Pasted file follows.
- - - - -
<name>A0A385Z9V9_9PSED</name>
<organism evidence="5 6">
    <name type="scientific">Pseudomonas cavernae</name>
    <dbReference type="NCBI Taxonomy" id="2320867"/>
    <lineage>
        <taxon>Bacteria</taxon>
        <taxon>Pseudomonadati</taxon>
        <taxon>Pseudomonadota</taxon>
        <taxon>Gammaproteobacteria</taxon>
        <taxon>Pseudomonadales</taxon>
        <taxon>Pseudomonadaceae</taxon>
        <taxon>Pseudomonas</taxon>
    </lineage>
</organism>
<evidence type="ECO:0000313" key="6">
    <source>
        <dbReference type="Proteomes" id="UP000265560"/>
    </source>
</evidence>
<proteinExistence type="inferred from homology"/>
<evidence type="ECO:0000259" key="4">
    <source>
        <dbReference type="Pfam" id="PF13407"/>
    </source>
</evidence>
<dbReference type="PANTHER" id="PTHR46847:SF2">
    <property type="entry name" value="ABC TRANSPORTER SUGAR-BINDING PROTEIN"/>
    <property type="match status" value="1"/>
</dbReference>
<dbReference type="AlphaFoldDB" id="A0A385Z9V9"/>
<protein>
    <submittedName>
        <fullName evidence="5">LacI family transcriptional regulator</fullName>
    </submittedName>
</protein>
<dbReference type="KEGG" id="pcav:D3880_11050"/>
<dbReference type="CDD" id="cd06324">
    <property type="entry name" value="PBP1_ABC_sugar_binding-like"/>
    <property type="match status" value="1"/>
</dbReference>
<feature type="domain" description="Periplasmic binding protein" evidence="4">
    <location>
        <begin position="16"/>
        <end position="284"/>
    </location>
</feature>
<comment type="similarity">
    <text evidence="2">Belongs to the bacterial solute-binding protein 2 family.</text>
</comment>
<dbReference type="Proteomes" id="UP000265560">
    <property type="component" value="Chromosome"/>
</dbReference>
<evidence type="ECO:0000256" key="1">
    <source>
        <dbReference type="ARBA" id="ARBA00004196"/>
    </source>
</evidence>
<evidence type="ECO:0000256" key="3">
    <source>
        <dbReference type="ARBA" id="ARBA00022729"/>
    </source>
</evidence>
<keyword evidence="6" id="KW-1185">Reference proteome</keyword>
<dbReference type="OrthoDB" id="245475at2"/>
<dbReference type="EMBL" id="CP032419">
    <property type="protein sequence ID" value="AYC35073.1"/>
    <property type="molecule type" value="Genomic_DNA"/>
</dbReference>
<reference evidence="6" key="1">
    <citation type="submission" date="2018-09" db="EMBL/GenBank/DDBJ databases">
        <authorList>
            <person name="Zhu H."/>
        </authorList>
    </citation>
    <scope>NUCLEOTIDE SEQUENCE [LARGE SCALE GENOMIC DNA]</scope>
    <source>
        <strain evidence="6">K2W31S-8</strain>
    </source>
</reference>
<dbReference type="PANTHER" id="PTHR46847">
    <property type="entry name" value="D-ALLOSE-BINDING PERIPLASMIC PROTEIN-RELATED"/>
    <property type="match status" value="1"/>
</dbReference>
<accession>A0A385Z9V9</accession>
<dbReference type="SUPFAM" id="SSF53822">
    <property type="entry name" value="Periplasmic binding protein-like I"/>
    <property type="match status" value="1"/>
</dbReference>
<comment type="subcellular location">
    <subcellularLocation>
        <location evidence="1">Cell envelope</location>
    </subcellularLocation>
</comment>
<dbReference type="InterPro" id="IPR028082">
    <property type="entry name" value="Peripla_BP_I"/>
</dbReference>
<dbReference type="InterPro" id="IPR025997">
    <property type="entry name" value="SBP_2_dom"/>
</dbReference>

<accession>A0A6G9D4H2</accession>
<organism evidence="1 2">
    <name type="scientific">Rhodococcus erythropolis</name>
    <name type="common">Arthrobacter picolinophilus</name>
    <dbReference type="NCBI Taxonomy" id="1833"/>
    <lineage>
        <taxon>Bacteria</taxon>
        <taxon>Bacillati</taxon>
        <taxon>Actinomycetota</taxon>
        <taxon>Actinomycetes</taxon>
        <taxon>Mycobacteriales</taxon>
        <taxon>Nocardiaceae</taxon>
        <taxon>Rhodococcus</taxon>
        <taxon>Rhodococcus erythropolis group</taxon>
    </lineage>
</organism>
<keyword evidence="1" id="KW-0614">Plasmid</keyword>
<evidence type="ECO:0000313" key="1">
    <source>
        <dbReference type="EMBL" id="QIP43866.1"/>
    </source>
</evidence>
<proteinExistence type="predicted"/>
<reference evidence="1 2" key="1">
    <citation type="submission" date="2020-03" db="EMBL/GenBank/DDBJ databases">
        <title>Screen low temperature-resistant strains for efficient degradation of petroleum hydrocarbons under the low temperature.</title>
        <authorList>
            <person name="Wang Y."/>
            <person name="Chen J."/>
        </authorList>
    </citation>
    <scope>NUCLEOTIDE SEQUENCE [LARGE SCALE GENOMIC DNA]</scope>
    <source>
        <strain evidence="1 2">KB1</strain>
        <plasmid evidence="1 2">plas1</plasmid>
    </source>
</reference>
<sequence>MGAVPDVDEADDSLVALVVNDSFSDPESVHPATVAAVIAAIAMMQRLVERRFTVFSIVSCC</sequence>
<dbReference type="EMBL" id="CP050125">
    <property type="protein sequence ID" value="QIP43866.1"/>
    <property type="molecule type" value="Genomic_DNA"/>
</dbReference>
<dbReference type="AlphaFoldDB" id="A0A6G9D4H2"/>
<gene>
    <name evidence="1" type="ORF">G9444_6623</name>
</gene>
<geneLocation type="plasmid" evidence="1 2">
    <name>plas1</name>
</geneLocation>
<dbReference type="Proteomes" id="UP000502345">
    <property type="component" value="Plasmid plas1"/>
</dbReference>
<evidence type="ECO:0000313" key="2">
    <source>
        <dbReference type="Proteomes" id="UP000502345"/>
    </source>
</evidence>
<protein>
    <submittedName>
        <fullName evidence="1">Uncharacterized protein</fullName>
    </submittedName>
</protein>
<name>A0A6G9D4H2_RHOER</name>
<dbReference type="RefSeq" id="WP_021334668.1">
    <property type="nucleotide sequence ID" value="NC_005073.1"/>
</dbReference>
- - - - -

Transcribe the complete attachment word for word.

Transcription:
<name>A0A385Z9V9_9PSED</name>
<organism evidence="5 6">
    <name type="scientific">Pseudomonas cavernae</name>
    <dbReference type="NCBI Taxonomy" id="2320867"/>
    <lineage>
        <taxon>Bacteria</taxon>
        <taxon>Pseudomonadati</taxon>
        <taxon>Pseudomonadota</taxon>
        <taxon>Gammaproteobacteria</taxon>
        <taxon>Pseudomonadales</taxon>
        <taxon>Pseudomonadaceae</taxon>
        <taxon>Pseudomonas</taxon>
    </lineage>
</organism>
<evidence type="ECO:0000313" key="6">
    <source>
        <dbReference type="Proteomes" id="UP000265560"/>
    </source>
</evidence>
<proteinExistence type="inferred from homology"/>
<evidence type="ECO:0000259" key="4">
    <source>
        <dbReference type="Pfam" id="PF13407"/>
    </source>
</evidence>
<dbReference type="PANTHER" id="PTHR46847:SF2">
    <property type="entry name" value="ABC TRANSPORTER SUGAR-BINDING PROTEIN"/>
    <property type="match status" value="1"/>
</dbReference>
<dbReference type="AlphaFoldDB" id="A0A385Z9V9"/>
<protein>
    <submittedName>
        <fullName evidence="5">LacI family transcriptional regulator</fullName>
    </submittedName>
</protein>
<dbReference type="KEGG" id="pcav:D3880_11050"/>
<dbReference type="CDD" id="cd06324">
    <property type="entry name" value="PBP1_ABC_sugar_binding-like"/>
    <property type="match status" value="1"/>
</dbReference>
<feature type="domain" description="Periplasmic binding protein" evidence="4">
    <location>
        <begin position="16"/>
        <end position="284"/>
    </location>
</feature>
<comment type="similarity">
    <text evidence="2">Belongs to the bacterial solute-binding protein 2 family.</text>
</comment>
<dbReference type="Proteomes" id="UP000265560">
    <property type="component" value="Chromosome"/>
</dbReference>
<evidence type="ECO:0000256" key="1">
    <source>
        <dbReference type="ARBA" id="ARBA00004196"/>
    </source>
</evidence>
<evidence type="ECO:0000256" key="3">
    <source>
        <dbReference type="ARBA" id="ARBA00022729"/>
    </source>
</evidence>
<keyword evidence="6" id="KW-1185">Reference proteome</keyword>
<dbReference type="OrthoDB" id="245475at2"/>
<dbReference type="EMBL" id="CP032419">
    <property type="protein sequence ID" value="AYC35073.1"/>
    <property type="molecule type" value="Genomic_DNA"/>
</dbReference>
<reference evidence="6" key="1">
    <citation type="submission" date="2018-09" db="EMBL/GenBank/DDBJ databases">
        <authorList>
            <person name="Zhu H."/>
        </authorList>
    </citation>
    <scope>NUCLEOTIDE SEQUENCE [LARGE SCALE GENOMIC DNA]</scope>
    <source>
        <strain evidence="6">K2W31S-8</strain>
    </source>
</reference>
<dbReference type="PANTHER" id="PTHR46847">
    <property type="entry name" value="D-ALLOSE-BINDING PERIPLASMIC PROTEIN-RELATED"/>
    <property type="match status" value="1"/>
</dbReference>
<accession>A0A385Z9V9</accession>
<dbReference type="SUPFAM" id="SSF53822">
    <property type="entry name" value="Periplasmic binding protein-like I"/>
    <property type="match status" value="1"/>
</dbReference>
<comment type="subcellular location">
    <subcellularLocation>
        <location evidence="1">Cell envelope</location>
    </subcellularLocation>
</comment>
<dbReference type="InterPro" id="IPR028082">
    <property type="entry name" value="Peripla_BP_I"/>
</dbReference>
<dbReference type="InterPro" id="IPR025997">
    <property type="entry name" value="SBP_2_dom"/>
</dbReference>

<accession>A0A6G9D4H2</accession>
<organism evidence="1 2">
    <name type="scientific">Rhodococcus erythropolis</name>
    <name type="common">Arthrobacter picolinophilus</name>
    <dbReference type="NCBI Taxonomy" id="1833"/>
    <lineage>
        <taxon>Bacteria</taxon>
        <taxon>Bacillati</taxon>
        <taxon>Actinomycetota</taxon>
        <taxon>Actinomycetes</taxon>
        <taxon>Mycobacteriales</taxon>
        <taxon>Nocardiaceae</taxon>
        <taxon>Rhodococcus</taxon>
        <taxon>Rhodococcus erythropolis group</taxon>
    </lineage>
</organism>
<keyword evidence="1" id="KW-0614">Plasmid</keyword>
<evidence type="ECO:0000313" key="1">
    <source>
        <dbReference type="EMBL" id="QIP43866.1"/>
    </source>
</evidence>
<proteinExistence type="predicted"/>
<reference evidence="1 2" key="1">
    <citation type="submission" date="2020-03" db="EMBL/GenBank/DDBJ databases">
        <title>Screen low temperature-resistant strains for efficient degradation of petroleum hydrocarbons under the low temperature.</title>
        <authorList>
            <person name="Wang Y."/>
            <person name="Chen J."/>
        </authorList>
    </citation>
    <scope>NUCLEOTIDE SEQUENCE [LARGE SCALE GENOMIC DNA]</scope>
    <source>
        <strain evidence="1 2">KB1</strain>
        <plasmid evidence="1 2">plas1</plasmid>
    </source>
</reference>
<sequence>MGAVPDVDEADDSLVALVVNDSFSDPESVHPATVAAVIAAIAMMQRLVERRFTVFSIVSCC</sequence>
<dbReference type="EMBL" id="CP050125">
    <property type="protein sequence ID" value="QIP43866.1"/>
    <property type="molecule type" value="Genomic_DNA"/>
</dbReference>
<dbReference type="AlphaFoldDB" id="A0A6G9D4H2"/>
<gene>
    <name evidence="1" type="ORF">G9444_6623</name>
</gene>
<geneLocation type="plasmid" evidence="1 2">
    <name>plas1</name>
</geneLocation>
<dbReference type="Proteomes" id="UP000502345">
    <property type="component" value="Plasmid plas1"/>
</dbReference>
<evidence type="ECO:0000313" key="2">
    <source>
        <dbReference type="Proteomes" id="UP000502345"/>
    </source>
</evidence>
<protein>
    <submittedName>
        <fullName evidence="1">Uncharacterized protein</fullName>
    </submittedName>
</protein>
<name>A0A6G9D4H2_RHOER</name>
<dbReference type="RefSeq" id="WP_021334668.1">
    <property type="nucleotide sequence ID" value="NC_005073.1"/>
</dbReference>